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UBC Theses and Dissertations

The unity of Melville's Piazza Tales Newbery, Ilse S. M.

Abstract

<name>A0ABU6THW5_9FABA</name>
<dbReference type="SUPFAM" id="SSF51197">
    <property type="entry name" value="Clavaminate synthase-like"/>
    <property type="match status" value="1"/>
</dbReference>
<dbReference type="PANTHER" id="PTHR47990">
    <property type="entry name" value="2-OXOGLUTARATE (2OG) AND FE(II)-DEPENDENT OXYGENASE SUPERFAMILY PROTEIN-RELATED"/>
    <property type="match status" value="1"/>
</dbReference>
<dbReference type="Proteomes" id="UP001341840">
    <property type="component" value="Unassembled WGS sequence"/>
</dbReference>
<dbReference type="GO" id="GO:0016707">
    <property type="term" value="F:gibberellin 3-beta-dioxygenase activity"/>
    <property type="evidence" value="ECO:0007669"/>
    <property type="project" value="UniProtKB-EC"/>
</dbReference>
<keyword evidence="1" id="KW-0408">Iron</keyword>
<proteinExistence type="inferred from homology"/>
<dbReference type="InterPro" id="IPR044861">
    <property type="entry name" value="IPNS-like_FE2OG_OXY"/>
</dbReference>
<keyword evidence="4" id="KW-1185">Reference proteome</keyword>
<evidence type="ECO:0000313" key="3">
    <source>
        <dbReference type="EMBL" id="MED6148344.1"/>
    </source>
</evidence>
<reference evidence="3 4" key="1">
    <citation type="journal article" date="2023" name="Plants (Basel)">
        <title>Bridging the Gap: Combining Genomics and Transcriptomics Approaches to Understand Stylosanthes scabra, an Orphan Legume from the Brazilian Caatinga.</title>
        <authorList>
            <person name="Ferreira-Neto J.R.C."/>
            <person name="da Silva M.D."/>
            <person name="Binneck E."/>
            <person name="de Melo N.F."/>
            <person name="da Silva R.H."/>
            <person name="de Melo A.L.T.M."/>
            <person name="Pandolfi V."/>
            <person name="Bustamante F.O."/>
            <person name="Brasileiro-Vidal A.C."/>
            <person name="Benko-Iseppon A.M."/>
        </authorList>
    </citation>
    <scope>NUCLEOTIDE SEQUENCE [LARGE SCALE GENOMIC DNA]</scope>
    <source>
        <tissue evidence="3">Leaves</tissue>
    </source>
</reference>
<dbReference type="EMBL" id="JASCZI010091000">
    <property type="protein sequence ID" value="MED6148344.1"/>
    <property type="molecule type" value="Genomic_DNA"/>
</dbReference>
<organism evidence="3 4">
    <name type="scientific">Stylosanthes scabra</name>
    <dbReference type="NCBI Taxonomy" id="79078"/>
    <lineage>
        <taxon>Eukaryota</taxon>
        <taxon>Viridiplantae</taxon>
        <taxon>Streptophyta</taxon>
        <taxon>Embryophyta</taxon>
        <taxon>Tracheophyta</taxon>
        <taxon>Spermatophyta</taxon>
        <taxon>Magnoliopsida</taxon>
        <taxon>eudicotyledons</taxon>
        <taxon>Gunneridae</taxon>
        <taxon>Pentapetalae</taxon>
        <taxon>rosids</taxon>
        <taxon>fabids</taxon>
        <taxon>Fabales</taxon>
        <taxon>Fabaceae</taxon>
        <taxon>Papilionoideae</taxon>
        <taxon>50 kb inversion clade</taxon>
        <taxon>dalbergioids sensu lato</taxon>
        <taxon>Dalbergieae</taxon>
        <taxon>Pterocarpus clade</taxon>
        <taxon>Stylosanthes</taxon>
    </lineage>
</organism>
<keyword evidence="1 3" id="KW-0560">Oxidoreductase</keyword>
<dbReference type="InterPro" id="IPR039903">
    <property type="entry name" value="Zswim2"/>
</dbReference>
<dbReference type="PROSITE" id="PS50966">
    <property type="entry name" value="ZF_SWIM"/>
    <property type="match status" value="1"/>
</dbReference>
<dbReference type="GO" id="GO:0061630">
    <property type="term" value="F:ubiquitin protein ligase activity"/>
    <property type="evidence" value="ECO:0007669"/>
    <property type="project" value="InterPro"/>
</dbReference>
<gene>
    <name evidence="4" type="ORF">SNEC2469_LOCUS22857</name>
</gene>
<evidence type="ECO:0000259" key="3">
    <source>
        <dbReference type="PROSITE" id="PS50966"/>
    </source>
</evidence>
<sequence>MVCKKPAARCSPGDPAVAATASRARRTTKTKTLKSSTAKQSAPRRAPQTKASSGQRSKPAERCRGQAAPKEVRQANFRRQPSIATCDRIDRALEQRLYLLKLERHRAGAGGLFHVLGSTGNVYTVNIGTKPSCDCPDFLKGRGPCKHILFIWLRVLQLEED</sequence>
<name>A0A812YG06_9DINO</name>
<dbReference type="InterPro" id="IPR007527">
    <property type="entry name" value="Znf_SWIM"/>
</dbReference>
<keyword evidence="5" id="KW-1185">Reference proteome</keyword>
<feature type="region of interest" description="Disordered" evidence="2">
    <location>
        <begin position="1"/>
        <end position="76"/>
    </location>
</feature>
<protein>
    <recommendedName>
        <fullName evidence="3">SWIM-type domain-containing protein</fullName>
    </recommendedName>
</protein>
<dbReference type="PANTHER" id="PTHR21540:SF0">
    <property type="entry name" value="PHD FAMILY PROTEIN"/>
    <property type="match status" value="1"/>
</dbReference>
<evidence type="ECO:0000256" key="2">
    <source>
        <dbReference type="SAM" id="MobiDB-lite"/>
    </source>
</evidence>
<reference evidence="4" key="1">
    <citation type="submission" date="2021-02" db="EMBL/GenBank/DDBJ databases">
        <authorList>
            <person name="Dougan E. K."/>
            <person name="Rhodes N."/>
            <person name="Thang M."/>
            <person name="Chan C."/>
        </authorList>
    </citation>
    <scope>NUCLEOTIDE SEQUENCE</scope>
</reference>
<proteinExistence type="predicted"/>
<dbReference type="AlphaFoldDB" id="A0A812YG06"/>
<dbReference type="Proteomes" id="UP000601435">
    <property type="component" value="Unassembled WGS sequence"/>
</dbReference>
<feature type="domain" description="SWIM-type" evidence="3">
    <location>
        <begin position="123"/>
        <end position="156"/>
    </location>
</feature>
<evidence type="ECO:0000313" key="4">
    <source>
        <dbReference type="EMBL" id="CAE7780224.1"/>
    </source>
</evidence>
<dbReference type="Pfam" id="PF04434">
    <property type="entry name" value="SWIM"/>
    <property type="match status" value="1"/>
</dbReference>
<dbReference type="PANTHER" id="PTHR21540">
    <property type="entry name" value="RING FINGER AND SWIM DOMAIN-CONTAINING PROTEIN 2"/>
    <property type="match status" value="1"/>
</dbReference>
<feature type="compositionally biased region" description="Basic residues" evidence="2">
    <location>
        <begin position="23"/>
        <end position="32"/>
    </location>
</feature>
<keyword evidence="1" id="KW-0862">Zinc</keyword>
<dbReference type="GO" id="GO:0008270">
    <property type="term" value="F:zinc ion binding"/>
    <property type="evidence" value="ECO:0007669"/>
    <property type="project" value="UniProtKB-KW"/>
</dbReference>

Herman Melville's Piazza Tales is a collection of short stories which first appeared individually in Putnam's Magazine; subsequently Melville re-edited them, wrote a title story, and had them published as a collection. Hitherto the stories have been analysed individually rather than collectively; this thesis, on the other hand, points out the numerous recurrent features in the tales, and it adduces evidence from the title story to support the view that the collection should be regarded as a unit. This supposition leads to a fresh critical view of the individual tales; it also helps to illuminate Melville's artistic development at a time which shortly precedes his transition from fiction-writing to poetry. After discerning briefly the critical history of the Piazza Tales and the situation which led Melville to adopt the short story as a new medium of writing, this thesis analyses the title story both as a story in its own right and as an introduction to the collection. Since it is Melville's last quest story in prose and is written retrospectively, the nature of the questor's disappointment on the mountain throws a light on the meaning of the collected stories. Thus his retirement to the uninvolved viewpoint from the piazza and the theme of human isolation, captured in the figure of Marianna, emphasize salient features common to the following stories. With these generic features in mind, each story is analysed; the last, chapter evaluates these common characteristics from the viewpoint of Melville's development. Thus, the Piazza Tales not only show inner artistic consistency but appear as an important milestone in Melville's literary career, as an important link between Pierre and The Confidence Man, after which Melville gave up publishing fiction altogether.

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